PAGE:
What Went Wrong in Cyprus?

Global markets are on edge today after it was learned over the weekend that Cyprus would be getting a bank bailout from the European Central Bank, along with a very controversial provision that could hurt every citizen in the country.

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Global markets are on edge today after it was learned over the weekend that Cyprus would be getting a bank bailout from the European Central Bank, along with a very controversial provision that could hurt every citizen in the country. European finance ministers worked out an agreement on Saturday that would provide around 10 billion euros in loans to the prop up the bankrupt Cypriot government as well provide support for the nation's overloaded (and nearly insolvent) banking sector. The deal, which has been rumored for months, shares some resemblance to the bank bailouts that have come to Greece and Spain, and includes increases in corporate taxes to help finance the deal.

However, the deal also includes one other wrinkle that is infuriating citizens and is worrying investors in other nations. In another move designed to raise money for the bailout, anyone who has money in a Cypriot bank will charged a one-time tax of as much as 9.9 percent on whatever money they have deposited in the bank. The tax would even hit those who have deposits under 100,000 euros, the amount that is supposed to be protected by insurance in the event the banks fail completely. (Just like the FDIC insurance that protects deposit accounts in United States.) After protests on Sunday, the government announced they may restructure that part of the deal before voting on it Tuesday, but some sort of deposit tax is almost certain to be part of the final package.

It's that controversial decision that has investors up in arms and is being compared to outright theft. The "bail-in" tax is meant to spread the pain among every stakeholder, especially those who use the banks but don't live in Cyprus—more than 30 percent of the nation's bank holdings come from people who don't live in the eurozone. But it also sets a dangerous precedent for a government to essentially wipe out the insurance protections and seize deposits to keep the banks afloat. It could forever erode trust in that country's banks, but may also lead citizens in other European country, like Spain and Italy, to believe it could to happen to them. A run on European banks is probably unlikely, but when "insured" bank deposits are no longer safe, then all bets are off.

So how did tiny little Cyprus find itself upsetting everyone in Europe? The island nation presents a unique challenge for the European Union, because it's economy is so small compared to the other nations that share the euro currency. (Its GDP is just 0.2 percent of the entire eurozone economy.) If it were to fail completely, the impact on the larger European economy would be small, but the other eurozone states feel they cannot allow one of their members to fail, without it destroying the integrity of their whole system.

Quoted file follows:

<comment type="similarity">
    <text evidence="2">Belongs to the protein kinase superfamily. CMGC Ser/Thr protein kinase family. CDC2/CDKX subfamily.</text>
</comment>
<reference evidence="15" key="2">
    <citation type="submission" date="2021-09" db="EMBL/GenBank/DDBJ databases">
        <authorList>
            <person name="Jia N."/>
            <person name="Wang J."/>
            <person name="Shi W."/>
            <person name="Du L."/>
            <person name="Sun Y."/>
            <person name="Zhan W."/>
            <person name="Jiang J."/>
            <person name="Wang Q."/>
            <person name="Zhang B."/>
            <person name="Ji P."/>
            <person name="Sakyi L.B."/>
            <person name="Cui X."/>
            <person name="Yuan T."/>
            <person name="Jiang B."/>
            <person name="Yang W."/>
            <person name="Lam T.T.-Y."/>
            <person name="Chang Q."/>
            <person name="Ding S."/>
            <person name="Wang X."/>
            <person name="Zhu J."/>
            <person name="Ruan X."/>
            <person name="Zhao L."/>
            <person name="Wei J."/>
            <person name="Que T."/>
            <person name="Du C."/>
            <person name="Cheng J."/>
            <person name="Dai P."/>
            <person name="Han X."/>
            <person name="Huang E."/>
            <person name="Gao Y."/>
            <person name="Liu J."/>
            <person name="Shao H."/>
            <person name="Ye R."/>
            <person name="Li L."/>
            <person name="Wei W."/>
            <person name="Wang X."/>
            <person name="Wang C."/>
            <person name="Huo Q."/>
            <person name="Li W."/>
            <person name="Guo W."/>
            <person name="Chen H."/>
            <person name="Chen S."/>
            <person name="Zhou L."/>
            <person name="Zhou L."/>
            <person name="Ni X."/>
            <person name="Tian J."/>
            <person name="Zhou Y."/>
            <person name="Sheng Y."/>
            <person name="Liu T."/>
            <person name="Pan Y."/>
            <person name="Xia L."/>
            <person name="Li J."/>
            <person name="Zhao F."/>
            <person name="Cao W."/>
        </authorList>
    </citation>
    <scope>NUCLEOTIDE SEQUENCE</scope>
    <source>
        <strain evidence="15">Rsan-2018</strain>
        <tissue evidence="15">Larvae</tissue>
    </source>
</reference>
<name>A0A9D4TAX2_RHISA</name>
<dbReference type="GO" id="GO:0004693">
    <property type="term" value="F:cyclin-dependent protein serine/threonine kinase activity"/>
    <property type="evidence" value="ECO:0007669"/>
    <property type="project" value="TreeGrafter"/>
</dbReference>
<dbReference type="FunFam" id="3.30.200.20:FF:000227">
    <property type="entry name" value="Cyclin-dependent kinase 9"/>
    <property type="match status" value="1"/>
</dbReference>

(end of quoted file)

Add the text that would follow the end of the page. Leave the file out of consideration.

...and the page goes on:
In addition, Cyprus has a banking system that is gigantic relative to the size of its national economy—it's total size is roughly 700 percent of the island's GDP. Lax banking regulations and low taxes have made Cypriot banks attractive to outside investors, particularly to Greek and Russian depositors who have poured billions into accounts there. That's why Russian President Vladmir Putin was so adamantly opposed to the deal—his people are about to lose a lot of money on the bail-in tax.

That outsized importance makes the fragile state of the financial sector even more toxic to the health of nation than it would in a stronger economy. Anchor Michelle Caruso-Cabrera of CNBC illustrated the problem this way: For the United States to have a banking sector as large as Cyprus's (relative to size of its economy), we would need 45 more banks that were each as big as the largest American bank, JPMorgan Chase. And you thought Wall Street was too big to fail.

There is a sense among European regulators that much of that outside money was earned illegally and is simply being laundered through the Cypriot banking sector, making the tax (especially on large account) slightly more palatable. But that doesn't make the deal any easier to swallow for average citizens who won't know how much money is their account tomorrow. Many of them ran to the ATM over the weekend, in fear for their savings. Monday is a bank holiday in Cyprus and citizens are sweating out the final negotiations over the plan, hoping their money will still be waiting for them when or if they ever get to a teller again. (Update: Cyprus now says the banks will remain closed until at least Thursday.)

In the end, it's a no-win situation for Cypriot citizens who will have to pay for this bailout one way or the other. If the plan goes forward, they could lose a significant chunk of their wealth to the bail-in. But if doesn't, they could lose a lot more in taxes later if the banks fail completely or the country is forced to abandon the euro altogether.

This article is from the archive of our partner The Wire.